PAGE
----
What Would Life In Britain Be Like Without Cars?

According to the latest figures obtained from the Department for Transport, there are more than 35 million vehicles (cars and vans) that are taxed for use on Britain’s roads as of the third quarter in 2013.

According to the latest figures obtained from the Department for Transport, there are more than 35 million vehicles (cars and vans) that are taxed for use on Britain’s roads as of the third quarter in 2013. As you can imagine, when there are peak periods of traffic on our roads it can lead to chaotic and often stressful scenes such as in the photograph example above.

And with the population of the United Kingdom increasing each year and the likelihood of more and more new motorists driving on our roads in years to come, scenes like that can potentially become commonplace at virtually all times of the day and night!

So what would Britain be like if we didn’t have any cars on our roads? Here is some interesting insight into such an alternative way of life, and how it would impact all people that live here.

No traffic

The most obvious thought that one would conjure up is that there would be no traffic, at least none from any cars. Life would be similar in some ways to Victorian times, where the only things you are likely to find on the roads will be pedestrians, cyclists and perhaps the odd horse and cart!

Of course, one major downside is that car dealers such as GK Group and anyone else involved in the motor industry would either have to diversify into another industry or face going out of business!

An increased need for public transport

If we had no cars on our roads but could still benefit from today’s technology, the government and private enterprises with a specific interest would need to build a public transport infrastructure that is many times improved over the existing system.

Because there are millions of people that live outside of cities and major towns, more railway systems would need to link all of the different systems together, and light rail systems such as trams would need to be established for travelling around the different areas of a town or city.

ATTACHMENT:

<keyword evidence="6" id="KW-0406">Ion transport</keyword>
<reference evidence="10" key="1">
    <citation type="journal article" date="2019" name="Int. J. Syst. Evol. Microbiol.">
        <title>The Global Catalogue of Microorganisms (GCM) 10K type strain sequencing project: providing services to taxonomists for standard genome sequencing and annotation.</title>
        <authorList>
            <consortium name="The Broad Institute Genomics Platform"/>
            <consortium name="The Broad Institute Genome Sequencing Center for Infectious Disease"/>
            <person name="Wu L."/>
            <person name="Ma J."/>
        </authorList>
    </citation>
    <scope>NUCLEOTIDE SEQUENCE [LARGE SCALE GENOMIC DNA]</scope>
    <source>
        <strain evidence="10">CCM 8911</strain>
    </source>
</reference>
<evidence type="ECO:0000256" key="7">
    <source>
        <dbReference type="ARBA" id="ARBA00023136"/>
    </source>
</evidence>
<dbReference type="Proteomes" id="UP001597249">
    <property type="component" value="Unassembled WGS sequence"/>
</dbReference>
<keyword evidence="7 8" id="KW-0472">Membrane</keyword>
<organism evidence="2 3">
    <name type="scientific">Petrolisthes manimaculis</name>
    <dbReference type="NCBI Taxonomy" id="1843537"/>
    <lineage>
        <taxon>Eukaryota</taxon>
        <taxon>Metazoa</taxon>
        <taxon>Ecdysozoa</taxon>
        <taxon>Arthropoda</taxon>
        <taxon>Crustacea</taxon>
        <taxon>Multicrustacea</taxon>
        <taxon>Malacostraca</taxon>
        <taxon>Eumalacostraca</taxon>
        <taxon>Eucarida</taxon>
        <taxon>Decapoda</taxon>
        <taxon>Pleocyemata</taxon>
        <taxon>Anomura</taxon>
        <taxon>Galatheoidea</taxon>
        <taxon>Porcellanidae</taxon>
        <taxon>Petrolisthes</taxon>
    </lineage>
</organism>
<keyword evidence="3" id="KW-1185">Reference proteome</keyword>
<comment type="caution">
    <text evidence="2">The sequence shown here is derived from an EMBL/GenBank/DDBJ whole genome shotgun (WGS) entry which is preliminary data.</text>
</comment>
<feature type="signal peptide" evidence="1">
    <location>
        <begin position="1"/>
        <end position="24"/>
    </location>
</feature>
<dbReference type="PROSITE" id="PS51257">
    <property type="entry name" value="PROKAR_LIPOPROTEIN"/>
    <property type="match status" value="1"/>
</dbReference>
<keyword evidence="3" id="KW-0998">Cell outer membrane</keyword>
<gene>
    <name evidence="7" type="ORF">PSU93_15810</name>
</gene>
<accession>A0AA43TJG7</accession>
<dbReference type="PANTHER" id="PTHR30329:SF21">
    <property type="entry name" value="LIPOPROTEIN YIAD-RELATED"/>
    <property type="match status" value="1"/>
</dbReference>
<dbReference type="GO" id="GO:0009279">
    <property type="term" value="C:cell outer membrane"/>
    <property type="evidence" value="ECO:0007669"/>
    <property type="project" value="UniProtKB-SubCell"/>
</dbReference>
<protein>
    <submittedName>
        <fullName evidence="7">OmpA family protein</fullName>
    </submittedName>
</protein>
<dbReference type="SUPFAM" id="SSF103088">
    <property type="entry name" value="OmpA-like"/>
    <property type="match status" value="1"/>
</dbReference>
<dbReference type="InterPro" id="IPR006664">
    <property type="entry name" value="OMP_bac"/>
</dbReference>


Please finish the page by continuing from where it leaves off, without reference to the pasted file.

Considering the amount of people that live in Britain these days, you might find it commonplace to have underground railway systems in many major towns and cities, similar to what the cities of London and Glasgow have at the moment!

Significantly reduced CO2 emissions

Most of the cars on the roads tend to have medium to high carbon dioxide emissions which are obviously harmful to our planet. Because the only things that would have CO2 emissions would be power stations and railway trains, we as a nation could certainly achieve targets for reducing harmful carbon dioxide gases entering the atmosphere.

Lower levels of obesity

As with many other developed nations, the United Kingdom thrives on convenience. Because we would have to walk and cycle more than we do now, there would be lower levels of obesity and its related medical issues (such as diabetes and heart problems) that have to be dealt with by our fledgling national health service.

We would be encouraged to lead more active lives instead of having mostly sedentary ones.

Rapid development of alternative transport

Unfortunately, whilst oil reigns supreme in the world, development into green vehicles powered by alternative fuels will always be slow.

But in a society where cars powered by fossil fuels are banned, the motor industry and the government would have to take steps to ensure the rapid development of alternative methods of transportation, such as solar-powered transport pods!

1988 Lamborghini Countach LP 5000 QV
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